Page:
Kathryn Kelly, President of ExcellerateHRO, relishes the fact that HRO suppliers are taking away the tactical work that makes up the "daily grind" so the new, reskilled HR department can focus on the strategic. Kelly, who has a research background in epidemiology, sees a definite connection between work and health.
Q: What's your assessment of the future of HRO?
A: I am optimistic about the future of HR as well as for HR outsourcing. The next ten years is a critical time for companies around the world to optimize their talent and leverage people to build stronger, more competitive enterprises.
My goal as an HR outsource provider is to enable our clients to focus on their strategic business needs by removing the daily transactional requirements across HR delivery. But for that to work, HR organizations need to transform their focus and people skills toward strategy and away from administration.
One buyer told me, "We could never have accomplished the transformation of our HR department without you minding the store and handling the transactions." We strive to ensure our clients' R strategy produces business results and makes a positive impact on the company's bottom line.
Q: Where is the HRO industry headed?
A: Right now, the competitive landscape in HR outsourcing is ripe with competitors. All have a legacy of one kind or another-whether it be call centers, IT, systems integration, benefits administration or payroll administration. That legacy has framed their unique business approach to HR outsourcing and has made the choices a buyer has in the marketplace quite differentiated.
Some analysts and experts in the industry are predicting consolidation of the players in HR outsourcing, but I am hopeful that the market will grow at a pace that will allow most of us to survive and thrive in the years ahead.
Q: What about the technology platform?
A: EDS has a long and robust history in IT outsourcing-much of which has informed our approach to HR outsourcing. We believe that technology should "enable" solutions for HR rather than "define" them. Because of both mergers/acquisitions and globalization, HR functions have faced considerable challenges that technology is just now rallying to address. For example, many things we were unable to do a decade ago are now automated on the Web. Self-service transactions are no longer a luxury; they are a necessity to achieving the cost and satisfaction levels demanded by discerning buyers.
Q: How important is technology?
A: HRO success is really not about technology, it's about satisfying your myriad customers. State-of-the-art technology is "needed to play" in this competitive industry. I believe what will ultimately separate the leaders from the followers in this business is the ability to address the needs of the customer--whether that is the HR generalist, the employee, the manager, the recruit, the trainee or the business leaders.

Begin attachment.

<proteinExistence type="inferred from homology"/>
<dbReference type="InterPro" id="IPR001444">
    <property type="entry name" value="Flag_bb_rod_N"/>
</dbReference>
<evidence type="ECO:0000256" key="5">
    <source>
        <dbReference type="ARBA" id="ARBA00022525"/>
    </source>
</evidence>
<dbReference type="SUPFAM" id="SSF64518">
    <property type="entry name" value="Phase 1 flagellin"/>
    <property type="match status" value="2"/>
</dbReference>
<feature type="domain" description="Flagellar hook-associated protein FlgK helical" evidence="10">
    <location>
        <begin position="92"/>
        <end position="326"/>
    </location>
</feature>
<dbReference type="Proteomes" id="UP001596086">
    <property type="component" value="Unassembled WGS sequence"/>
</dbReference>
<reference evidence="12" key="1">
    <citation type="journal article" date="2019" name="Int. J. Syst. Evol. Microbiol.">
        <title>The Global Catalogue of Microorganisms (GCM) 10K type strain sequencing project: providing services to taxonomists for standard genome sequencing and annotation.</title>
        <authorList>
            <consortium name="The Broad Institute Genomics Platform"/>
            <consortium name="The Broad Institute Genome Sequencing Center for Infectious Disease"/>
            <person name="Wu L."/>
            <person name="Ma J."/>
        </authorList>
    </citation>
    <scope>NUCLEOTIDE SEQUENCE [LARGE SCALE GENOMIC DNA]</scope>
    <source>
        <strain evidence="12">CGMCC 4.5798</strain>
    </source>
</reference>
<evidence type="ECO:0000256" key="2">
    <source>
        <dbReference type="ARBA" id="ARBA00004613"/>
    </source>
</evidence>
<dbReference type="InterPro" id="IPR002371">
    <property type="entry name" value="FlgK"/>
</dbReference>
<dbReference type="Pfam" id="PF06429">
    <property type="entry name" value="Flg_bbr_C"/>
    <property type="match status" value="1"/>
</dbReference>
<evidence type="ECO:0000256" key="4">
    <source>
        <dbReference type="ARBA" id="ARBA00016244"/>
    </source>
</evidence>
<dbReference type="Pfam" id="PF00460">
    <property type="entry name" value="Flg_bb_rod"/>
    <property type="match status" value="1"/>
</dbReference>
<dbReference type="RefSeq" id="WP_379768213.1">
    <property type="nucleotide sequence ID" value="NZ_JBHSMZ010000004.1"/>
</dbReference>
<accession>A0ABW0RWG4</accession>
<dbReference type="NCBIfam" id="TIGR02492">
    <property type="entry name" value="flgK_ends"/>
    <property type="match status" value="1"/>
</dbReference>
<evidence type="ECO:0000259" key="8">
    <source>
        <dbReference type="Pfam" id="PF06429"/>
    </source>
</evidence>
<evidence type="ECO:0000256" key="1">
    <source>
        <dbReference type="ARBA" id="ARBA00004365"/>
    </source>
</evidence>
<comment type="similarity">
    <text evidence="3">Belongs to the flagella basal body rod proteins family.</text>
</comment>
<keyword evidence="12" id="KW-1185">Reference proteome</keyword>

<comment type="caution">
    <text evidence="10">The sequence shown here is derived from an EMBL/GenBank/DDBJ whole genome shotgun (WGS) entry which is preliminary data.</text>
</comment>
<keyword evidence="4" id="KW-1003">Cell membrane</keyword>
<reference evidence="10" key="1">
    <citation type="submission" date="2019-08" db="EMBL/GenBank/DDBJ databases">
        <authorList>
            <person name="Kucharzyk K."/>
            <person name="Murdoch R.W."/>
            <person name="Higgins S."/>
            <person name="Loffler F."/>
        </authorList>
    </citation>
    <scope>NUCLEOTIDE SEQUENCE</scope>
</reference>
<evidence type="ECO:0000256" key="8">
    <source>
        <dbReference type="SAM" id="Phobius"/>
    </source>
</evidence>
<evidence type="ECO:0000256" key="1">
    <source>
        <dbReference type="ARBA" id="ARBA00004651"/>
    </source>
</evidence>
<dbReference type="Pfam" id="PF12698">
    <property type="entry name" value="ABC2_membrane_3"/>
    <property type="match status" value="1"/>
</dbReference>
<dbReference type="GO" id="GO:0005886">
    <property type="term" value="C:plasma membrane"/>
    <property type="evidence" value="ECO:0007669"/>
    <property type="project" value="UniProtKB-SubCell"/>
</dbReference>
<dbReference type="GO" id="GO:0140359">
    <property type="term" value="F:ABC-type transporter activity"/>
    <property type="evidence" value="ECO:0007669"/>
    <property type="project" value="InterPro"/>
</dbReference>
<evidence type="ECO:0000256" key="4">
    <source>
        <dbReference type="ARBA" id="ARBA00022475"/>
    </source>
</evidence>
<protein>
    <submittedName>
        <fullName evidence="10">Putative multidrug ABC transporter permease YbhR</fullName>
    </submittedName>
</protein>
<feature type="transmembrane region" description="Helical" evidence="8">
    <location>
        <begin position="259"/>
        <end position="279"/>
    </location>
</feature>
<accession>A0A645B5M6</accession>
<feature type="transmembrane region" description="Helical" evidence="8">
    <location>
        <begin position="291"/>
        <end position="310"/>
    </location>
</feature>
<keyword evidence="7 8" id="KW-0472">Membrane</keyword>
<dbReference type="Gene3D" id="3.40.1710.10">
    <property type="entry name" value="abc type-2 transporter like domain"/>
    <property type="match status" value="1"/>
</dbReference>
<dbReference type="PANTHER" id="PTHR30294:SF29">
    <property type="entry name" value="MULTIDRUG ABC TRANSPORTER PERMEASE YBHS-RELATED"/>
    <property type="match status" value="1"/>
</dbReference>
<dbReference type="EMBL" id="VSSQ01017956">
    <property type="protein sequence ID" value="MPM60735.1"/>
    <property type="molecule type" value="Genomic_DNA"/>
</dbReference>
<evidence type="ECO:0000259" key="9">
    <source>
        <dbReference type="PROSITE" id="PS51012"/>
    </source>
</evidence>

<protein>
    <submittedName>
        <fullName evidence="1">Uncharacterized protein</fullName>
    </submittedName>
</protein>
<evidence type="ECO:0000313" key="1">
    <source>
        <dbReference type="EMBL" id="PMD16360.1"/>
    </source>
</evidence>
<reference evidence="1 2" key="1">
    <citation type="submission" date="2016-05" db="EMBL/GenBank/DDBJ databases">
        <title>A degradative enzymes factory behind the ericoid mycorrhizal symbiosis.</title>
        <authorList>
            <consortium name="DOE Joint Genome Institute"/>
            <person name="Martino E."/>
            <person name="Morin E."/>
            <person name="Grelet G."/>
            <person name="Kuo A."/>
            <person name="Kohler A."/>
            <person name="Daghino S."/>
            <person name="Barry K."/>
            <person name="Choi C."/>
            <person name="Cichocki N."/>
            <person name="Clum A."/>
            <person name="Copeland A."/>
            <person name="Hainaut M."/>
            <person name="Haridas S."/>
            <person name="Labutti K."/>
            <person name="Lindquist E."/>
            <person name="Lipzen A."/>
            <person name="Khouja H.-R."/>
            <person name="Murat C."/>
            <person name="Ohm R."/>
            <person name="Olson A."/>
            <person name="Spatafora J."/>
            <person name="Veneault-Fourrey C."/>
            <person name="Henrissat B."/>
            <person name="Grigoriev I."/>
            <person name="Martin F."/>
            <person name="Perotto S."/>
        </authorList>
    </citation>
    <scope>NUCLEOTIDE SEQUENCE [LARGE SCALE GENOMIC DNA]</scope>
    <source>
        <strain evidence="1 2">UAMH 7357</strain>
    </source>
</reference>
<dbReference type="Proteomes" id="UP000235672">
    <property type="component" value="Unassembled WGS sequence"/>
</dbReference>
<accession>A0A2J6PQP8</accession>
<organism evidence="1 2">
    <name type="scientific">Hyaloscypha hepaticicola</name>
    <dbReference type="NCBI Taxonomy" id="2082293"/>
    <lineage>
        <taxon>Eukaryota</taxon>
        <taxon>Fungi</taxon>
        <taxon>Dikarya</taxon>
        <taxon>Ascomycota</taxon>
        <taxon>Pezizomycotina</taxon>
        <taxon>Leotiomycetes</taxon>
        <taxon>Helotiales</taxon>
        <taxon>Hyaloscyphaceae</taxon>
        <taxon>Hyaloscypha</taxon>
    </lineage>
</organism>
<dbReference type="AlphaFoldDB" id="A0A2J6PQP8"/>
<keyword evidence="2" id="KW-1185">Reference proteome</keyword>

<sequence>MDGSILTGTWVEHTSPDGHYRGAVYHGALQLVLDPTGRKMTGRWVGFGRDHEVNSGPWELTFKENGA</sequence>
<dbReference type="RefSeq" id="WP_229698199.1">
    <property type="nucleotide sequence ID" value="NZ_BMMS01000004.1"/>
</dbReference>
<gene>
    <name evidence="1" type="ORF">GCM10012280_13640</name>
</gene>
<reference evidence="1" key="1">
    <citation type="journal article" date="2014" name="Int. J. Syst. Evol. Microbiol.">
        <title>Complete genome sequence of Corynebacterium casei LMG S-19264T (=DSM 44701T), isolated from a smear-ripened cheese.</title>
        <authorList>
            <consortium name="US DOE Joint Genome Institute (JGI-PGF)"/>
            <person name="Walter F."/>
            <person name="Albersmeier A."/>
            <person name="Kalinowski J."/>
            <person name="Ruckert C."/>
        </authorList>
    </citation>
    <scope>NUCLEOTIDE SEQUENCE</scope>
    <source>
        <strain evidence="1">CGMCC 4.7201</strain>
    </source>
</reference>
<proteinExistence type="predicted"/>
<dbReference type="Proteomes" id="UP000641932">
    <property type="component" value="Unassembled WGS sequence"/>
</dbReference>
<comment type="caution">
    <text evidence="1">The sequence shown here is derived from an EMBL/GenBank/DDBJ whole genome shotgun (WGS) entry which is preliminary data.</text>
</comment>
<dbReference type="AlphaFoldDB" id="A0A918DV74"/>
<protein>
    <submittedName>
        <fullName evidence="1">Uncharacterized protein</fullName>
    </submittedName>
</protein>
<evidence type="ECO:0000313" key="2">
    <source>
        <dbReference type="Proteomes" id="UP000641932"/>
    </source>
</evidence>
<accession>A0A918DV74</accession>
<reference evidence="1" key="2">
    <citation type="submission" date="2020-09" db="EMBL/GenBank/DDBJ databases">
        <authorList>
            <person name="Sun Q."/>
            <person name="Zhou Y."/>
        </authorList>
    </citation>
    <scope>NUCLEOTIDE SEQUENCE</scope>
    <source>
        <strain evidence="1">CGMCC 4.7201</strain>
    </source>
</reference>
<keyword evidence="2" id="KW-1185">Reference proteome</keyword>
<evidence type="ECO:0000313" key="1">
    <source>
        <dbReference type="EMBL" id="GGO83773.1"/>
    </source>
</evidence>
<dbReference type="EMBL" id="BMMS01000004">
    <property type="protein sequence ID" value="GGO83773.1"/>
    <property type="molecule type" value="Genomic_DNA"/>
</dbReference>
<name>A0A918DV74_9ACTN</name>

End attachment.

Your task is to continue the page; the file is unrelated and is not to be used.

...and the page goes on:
Q: How important is standardization?
A: There is a lot of dialogue within the HR outsourcing community about standardization today. And while we are passionate advocates for standardization through adoption of HR best practices, we are practical enough to understand that one size does not fit all. So ultimately, we will find the balance between customization and standardization.
Q: Where did you go to school?
A: I grew up in the Washington D.C./Maryland area. I earned two master's degrees from the University of Washington and completed my doctoral studies in public health at Johns Hopkins University.
Q: Epidemiology. Tell me about that career.
A: I spent the first eight years of my career working for the Public Health Service in preventive medicine and health care cost-management research. I often get asked how any of that training or work experience has impacted my career in business. Ironically, public health is now a much more visible issue than it was in the 70s and 80s, with AIDS and focus on global health issues.
Q: So how did you get into outsourcing?
A: I joined Towers Perrin to lead its healthcare practice. I was there 18 years before I joined the joint venture with EDS. I led the team that defined how ExcellerateHRO would go to market then came on board to lead strategy and growth.
Q: How is epidemiology like HR?
A: People are at the core of both, and I see a clear connection between work and health. Business and health-and the intersection of the two-have long intrigued me. I believe companies that outsource their HR delivery seek to improve how they interact with their employees and constituents across the entire enterprise. At the core of a healthy person is a healthy body, and at the core of a healthy organization is healthy employees!
Q: In your opinion, what are the hottest trends in HRO today?
A: Learning is hot because the value of knowledge has become acute. The value of today's employees isn't entirely based on what they've done in the past, and people realize they need to learn continuously and master new skills to perpetuate their worth.
Today's enhanced computer-based learning programs are economical and achieve excellent results. Companies can identify learning programs that develop employees' competencies and ultimately tie to enterprise goals. Mapping these learning paths increases productivity and excellence across the workforce.